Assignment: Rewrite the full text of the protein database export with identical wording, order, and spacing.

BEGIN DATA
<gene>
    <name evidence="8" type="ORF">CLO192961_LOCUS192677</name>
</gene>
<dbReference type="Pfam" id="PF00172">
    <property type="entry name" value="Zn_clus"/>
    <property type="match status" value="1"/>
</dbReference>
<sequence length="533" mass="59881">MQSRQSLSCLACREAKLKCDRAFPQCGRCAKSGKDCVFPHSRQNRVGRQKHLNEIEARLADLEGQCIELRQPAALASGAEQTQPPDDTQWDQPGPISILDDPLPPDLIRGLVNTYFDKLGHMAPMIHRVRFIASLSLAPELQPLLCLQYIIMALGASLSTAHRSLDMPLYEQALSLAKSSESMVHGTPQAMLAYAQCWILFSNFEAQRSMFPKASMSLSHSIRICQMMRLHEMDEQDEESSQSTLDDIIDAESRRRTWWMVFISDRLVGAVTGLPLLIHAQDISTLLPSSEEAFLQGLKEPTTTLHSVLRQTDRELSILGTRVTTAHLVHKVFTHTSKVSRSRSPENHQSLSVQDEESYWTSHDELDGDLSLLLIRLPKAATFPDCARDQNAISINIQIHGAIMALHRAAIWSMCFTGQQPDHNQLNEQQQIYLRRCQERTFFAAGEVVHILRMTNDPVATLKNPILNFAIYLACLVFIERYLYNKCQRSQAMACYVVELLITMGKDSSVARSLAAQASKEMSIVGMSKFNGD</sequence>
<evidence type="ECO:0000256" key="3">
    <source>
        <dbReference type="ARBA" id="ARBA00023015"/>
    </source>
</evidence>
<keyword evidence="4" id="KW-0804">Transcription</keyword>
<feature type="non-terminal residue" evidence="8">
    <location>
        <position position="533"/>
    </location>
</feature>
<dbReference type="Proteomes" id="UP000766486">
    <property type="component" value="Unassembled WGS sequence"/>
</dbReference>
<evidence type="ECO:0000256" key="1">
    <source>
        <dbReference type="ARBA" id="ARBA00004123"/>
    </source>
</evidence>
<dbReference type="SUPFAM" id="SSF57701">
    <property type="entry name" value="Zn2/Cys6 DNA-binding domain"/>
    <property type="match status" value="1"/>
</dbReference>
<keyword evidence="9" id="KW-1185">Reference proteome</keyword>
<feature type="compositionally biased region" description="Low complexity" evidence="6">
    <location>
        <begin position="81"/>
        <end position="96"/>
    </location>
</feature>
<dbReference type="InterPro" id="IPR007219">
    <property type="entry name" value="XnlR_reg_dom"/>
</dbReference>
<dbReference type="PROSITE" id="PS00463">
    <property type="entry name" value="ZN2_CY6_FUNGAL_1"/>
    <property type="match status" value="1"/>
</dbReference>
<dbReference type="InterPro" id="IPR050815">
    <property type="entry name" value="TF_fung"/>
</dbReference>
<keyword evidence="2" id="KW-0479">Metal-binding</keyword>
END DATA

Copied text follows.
<gene>
    <name evidence="8" type="ORF">CLO192961_LOCUS192677</name>
</gene>
<dbReference type="Pfam" id="PF00172">
    <property type="entry name" value="Zn_clus"/>
    <property type="match status" value="1"/>
</dbReference>
<sequence length="533" mass="59881">MQSRQSLSCLACREAKLKCDRAFPQCGRCAKSGKDCVFPHSRQNRVGRQKHLNEIEARLADLEGQCIELRQPAALASGAEQTQPPDDTQWDQPGPISILDDPLPPDLIRGLVNTYFDKLGHMAPMIHRVRFIASLSLAPELQPLLCLQYIIMALGASLSTAHRSLDMPLYEQALSLAKSSESMVHGTPQAMLAYAQCWILFSNFEAQRSMFPKASMSLSHSIRICQMMRLHEMDEQDEESSQSTLDDIIDAESRRRTWWMVFISDRLVGAVTGLPLLIHAQDISTLLPSSEEAFLQGLKEPTTTLHSVLRQTDRELSILGTRVTTAHLVHKVFTHTSKVSRSRSPENHQSLSVQDEESYWTSHDELDGDLSLLLIRLPKAATFPDCARDQNAISINIQIHGAIMALHRAAIWSMCFTGQQPDHNQLNEQQQIYLRRCQERTFFAAGEVVHILRMTNDPVATLKNPILNFAIYLACLVFIERYLYNKCQRSQAMACYVVELLITMGKDSSVARSLAAQASKEMSIVGMSKFNGD</sequence>
<evidence type="ECO:0000256" key="3">
    <source>
        <dbReference type="ARBA" id="ARBA00023015"/>
    </source>
</evidence>
<keyword evidence="4" id="KW-0804">Transcription</keyword>
<feature type="non-terminal residue" evidence="8">
    <location>
        <position position="533"/>
    </location>
</feature>
<dbReference type="Proteomes" id="UP000766486">
    <property type="component" value="Unassembled WGS sequence"/>
</dbReference>
<evidence type="ECO:0000256" key="1">
    <source>
        <dbReference type="ARBA" id="ARBA00004123"/>
    </source>
</evidence>
<dbReference type="SUPFAM" id="SSF57701">
    <property type="entry name" value="Zn2/Cys6 DNA-binding domain"/>
    <property type="match status" value="1"/>
</dbReference>
<keyword evidence="9" id="KW-1185">Reference proteome</keyword>
<feature type="compositionally biased region" description="Low complexity" evidence="6">
    <location>
        <begin position="81"/>
        <end position="96"/>
    </location>
</feature>
<dbReference type="InterPro" id="IPR007219">
    <property type="entry name" value="XnlR_reg_dom"/>
</dbReference>
<dbReference type="PROSITE" id="PS00463">
    <property type="entry name" value="ZN2_CY6_FUNGAL_1"/>
    <property type="match status" value="1"/>
</dbReference>
<dbReference type="InterPro" id="IPR050815">
    <property type="entry name" value="TF_fung"/>
</dbReference>
<keyword evidence="2" id="KW-0479">Metal-binding</keyword>